Archeological evidence indicates that the site was used as a burial/funerary area from the Late Precontact period to the mid-19th century (A.D. 1400 to 1850). Analysis of the funerary practices, tools, ornamentation, and funerary objects at various components of the site indicates cultural continuity throughout the Late Precontact period to the mid-19th century. Consultation evidence presented by representatives of the Santa Ynez Band of Chumash Mission Indians of the Santa Ynez Reservation, California indicates that funerary practices, tool manufacture, ornamentation types, and funerary objects are identical to Chumash traditional practices documented in the Historic period. Overall evaluation of the totality of the circumstances and evidence indicates a probable cultural affiliation between the human remains and associated funerary objects and several Chumash Indian groups, including the Santa Ynez Band of Chumash Mission Indians of the Santa Ynez Reservation, California and several nonfederally recognized Indian groups.

Officials of the Springfield Science Museum have determined that, pursuant to 25 U.S.C. 3001 (9-10), the human remains described above represent the physical remains of one individual of Native American ancestry. Officials of the Springfield Science Museum also have determined that, pursuant to 25 U.S.C. 3001 (3)(A), the 65 objects listed above are reasonably believed to have been placed with or near individual human remains at the time of death or later as part of a death rite or ceremony. Lastly, officials of the Springfield Science Museum have determined that, pursuant to 25 U.S.C. 3001 (2), there is a relationship of shared group identity that can be reasonably traced between the Native American human remains and associated funerary objects and the Santa Ynez Band of Chumash Mission Indians of the Santa Ynez Reservation, California.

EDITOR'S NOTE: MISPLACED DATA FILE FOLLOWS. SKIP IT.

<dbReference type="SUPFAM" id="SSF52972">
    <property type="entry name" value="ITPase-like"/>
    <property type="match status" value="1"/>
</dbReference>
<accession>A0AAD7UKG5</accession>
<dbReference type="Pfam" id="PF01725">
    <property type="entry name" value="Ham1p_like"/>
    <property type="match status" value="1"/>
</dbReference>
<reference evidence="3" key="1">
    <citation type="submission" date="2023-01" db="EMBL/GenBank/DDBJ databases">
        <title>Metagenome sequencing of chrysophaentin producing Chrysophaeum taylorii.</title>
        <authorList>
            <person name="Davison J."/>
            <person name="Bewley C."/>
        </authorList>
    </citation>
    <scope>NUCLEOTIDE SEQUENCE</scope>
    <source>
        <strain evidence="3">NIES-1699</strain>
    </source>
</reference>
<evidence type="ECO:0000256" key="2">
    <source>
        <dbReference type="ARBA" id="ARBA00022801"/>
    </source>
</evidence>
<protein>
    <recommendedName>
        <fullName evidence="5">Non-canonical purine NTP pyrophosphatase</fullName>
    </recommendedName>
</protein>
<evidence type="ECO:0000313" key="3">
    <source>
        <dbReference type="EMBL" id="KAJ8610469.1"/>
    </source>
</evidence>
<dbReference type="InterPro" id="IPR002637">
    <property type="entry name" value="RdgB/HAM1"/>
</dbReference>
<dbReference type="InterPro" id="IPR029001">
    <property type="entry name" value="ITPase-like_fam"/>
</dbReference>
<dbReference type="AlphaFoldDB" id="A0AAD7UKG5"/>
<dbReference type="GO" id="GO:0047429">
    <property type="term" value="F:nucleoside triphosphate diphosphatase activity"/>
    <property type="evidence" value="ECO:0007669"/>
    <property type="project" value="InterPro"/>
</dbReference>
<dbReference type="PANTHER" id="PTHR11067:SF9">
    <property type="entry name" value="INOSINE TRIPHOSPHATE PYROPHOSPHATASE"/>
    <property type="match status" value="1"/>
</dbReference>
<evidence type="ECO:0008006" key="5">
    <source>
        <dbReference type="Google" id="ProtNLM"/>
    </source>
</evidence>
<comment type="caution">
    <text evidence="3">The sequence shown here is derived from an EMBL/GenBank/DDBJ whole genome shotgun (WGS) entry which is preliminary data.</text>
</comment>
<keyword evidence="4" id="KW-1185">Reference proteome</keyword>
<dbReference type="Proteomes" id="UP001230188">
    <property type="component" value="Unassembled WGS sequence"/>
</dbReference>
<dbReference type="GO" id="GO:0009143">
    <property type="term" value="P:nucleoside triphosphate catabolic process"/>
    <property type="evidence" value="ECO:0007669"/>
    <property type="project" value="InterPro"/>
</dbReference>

Representatives of any other Indian tribe that believes itself to be culturally affiliated with the human remains and associated funerary objects should contact David Stier, Director, Springfield Science Museum, 236 State Street, Springfield, MA 01103, telephone (413) 263-6800, extension 321, before June 2, 2003. Repatriation of the human remains and associated funerary objects to the Santa Ynez Band of Chumash Mission Indians of the Santa Ynez Reservation, California may proceed after that date if no additional claimants come forward.

The Springfield Science Museum is responsible for notifying the Santa Ynez Band of Chumash Mission Indians of the Santa Ynez Reservation, California; Esselin Nation; and Ti’at Society/Traditional Council of Pima that this notice has been published.

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Dated: April 8, 2003.

John Robbins,

Assistant Director, Cultural Resources.

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[FR Doc. 03-10916 Filed 5-1-03; 8:45 am]